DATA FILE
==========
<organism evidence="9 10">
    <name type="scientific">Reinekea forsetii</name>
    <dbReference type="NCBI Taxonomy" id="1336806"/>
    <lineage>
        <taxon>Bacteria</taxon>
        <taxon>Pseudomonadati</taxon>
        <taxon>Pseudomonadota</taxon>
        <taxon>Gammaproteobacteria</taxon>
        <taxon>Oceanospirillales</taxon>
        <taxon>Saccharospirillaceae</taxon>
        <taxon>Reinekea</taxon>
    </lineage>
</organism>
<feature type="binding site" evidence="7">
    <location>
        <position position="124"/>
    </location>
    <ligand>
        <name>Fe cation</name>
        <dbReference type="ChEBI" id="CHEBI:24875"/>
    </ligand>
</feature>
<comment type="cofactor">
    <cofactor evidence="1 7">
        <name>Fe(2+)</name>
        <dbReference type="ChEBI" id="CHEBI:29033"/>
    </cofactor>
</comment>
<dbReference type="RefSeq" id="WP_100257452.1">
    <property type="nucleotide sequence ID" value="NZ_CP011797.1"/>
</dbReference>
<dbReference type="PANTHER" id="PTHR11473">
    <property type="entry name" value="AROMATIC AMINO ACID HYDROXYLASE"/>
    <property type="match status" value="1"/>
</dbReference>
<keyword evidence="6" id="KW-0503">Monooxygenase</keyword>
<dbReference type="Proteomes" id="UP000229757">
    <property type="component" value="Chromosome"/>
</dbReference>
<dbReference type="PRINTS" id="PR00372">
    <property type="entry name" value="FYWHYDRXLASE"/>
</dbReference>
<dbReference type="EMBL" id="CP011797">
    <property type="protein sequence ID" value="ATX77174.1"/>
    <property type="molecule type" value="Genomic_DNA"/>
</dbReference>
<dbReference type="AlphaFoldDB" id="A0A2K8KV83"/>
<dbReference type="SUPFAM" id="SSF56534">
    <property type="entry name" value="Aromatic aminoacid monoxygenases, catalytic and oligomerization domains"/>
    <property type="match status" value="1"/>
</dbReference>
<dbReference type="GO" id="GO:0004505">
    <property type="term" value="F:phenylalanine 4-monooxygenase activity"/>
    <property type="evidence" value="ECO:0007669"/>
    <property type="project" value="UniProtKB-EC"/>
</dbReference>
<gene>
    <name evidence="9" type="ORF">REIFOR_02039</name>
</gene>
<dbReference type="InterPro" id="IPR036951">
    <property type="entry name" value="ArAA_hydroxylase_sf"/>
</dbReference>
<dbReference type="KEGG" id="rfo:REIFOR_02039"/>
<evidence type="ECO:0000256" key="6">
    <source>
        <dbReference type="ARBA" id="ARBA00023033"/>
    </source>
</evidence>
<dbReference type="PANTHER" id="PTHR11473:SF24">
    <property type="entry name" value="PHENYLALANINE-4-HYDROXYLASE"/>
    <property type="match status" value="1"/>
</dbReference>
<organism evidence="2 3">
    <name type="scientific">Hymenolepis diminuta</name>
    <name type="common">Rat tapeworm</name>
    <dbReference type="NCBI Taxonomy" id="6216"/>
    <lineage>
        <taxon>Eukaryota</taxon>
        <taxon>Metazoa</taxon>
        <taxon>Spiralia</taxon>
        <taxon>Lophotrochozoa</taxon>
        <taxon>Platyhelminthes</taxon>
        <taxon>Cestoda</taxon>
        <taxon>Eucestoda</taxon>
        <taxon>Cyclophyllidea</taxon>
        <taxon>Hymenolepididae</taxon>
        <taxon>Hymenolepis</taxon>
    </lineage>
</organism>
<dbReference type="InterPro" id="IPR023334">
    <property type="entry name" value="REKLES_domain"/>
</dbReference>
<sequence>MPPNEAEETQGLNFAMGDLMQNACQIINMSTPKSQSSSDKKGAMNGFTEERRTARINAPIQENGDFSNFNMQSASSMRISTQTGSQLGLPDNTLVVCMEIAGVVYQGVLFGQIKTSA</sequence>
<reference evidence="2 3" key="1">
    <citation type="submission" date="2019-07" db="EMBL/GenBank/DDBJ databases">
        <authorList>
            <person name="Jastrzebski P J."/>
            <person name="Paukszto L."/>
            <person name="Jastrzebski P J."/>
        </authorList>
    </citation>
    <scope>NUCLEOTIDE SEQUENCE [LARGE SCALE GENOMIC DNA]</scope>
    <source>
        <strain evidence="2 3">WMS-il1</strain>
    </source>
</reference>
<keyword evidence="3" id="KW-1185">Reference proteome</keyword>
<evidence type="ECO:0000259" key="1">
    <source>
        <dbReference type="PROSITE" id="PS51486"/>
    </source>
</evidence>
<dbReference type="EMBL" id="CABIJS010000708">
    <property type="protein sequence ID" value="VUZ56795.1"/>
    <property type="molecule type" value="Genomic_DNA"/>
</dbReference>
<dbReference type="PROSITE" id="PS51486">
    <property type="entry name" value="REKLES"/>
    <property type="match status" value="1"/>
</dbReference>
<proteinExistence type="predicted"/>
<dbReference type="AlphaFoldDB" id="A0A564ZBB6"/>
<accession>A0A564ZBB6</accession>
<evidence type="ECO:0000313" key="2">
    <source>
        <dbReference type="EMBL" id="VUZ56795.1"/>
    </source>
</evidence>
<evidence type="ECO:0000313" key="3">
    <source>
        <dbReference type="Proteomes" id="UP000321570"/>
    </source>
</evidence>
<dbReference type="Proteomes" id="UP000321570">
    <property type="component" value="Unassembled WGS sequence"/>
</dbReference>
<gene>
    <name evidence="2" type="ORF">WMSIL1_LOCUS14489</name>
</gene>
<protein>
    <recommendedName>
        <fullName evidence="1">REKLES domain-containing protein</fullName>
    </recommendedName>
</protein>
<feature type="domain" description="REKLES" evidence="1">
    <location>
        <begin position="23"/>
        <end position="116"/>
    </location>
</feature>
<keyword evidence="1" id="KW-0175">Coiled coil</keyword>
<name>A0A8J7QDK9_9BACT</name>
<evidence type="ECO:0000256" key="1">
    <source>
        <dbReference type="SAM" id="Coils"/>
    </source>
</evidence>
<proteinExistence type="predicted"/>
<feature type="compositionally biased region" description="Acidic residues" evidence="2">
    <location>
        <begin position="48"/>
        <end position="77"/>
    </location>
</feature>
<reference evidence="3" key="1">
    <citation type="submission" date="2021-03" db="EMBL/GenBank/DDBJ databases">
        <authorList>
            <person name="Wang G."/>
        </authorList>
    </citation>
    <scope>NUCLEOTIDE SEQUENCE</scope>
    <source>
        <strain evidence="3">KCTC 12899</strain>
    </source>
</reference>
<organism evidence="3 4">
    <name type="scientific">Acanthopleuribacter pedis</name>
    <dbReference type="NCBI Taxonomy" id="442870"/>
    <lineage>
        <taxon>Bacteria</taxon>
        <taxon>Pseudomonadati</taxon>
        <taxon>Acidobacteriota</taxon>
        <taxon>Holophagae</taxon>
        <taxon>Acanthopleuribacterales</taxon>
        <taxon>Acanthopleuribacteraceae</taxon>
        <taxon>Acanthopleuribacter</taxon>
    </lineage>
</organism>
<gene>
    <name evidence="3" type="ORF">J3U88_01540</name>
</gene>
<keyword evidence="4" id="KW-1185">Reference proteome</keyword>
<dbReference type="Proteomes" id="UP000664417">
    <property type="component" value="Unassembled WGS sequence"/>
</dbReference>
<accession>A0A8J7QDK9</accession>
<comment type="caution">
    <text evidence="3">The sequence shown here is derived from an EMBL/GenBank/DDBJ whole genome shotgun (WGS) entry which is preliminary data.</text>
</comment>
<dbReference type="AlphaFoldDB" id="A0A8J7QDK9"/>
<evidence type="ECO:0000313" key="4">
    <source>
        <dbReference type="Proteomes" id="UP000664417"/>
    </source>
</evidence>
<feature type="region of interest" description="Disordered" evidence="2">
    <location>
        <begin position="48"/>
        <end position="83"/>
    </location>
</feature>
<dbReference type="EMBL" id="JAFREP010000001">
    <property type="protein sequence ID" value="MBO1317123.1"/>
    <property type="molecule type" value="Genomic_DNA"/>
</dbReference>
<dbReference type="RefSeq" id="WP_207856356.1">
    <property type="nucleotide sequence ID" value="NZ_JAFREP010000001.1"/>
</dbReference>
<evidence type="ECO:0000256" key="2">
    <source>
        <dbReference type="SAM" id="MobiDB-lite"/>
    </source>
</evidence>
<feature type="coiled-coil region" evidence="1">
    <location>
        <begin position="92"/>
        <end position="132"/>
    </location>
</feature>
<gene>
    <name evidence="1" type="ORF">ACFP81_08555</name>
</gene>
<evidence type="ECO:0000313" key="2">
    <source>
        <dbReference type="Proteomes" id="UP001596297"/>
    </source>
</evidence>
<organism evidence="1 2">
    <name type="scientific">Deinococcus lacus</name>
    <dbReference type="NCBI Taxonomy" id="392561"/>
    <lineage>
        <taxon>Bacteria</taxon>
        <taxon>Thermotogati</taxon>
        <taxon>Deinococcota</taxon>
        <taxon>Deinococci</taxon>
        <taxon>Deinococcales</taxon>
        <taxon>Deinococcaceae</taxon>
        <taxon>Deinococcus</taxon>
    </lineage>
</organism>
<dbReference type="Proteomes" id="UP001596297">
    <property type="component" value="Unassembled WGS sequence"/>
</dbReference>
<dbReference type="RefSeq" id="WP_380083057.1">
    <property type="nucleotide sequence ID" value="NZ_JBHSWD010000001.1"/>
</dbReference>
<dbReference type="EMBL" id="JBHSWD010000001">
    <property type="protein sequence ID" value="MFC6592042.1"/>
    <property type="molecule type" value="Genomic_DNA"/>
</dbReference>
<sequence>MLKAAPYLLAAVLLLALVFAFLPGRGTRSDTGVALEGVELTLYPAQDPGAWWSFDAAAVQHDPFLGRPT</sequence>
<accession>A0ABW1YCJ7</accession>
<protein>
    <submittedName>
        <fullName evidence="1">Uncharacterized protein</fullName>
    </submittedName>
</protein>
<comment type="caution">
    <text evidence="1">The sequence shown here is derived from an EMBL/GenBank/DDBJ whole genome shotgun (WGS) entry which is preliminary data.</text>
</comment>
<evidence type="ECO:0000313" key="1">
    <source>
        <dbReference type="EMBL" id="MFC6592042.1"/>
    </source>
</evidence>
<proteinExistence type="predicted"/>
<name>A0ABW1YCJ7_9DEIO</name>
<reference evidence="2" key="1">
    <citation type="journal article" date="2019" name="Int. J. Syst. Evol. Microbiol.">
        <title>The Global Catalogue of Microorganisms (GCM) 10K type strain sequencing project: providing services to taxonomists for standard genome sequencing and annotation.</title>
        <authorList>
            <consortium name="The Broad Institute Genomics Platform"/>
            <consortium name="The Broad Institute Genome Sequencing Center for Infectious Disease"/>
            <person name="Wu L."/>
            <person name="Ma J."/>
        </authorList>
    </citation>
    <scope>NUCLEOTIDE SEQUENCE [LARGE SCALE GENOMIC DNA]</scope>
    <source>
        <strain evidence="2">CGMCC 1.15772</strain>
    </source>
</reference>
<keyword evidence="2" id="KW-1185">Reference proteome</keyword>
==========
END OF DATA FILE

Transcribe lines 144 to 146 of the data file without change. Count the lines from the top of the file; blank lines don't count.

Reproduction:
</protein>
<feature type="domain" description="REKLES" evidence="1">
    <location>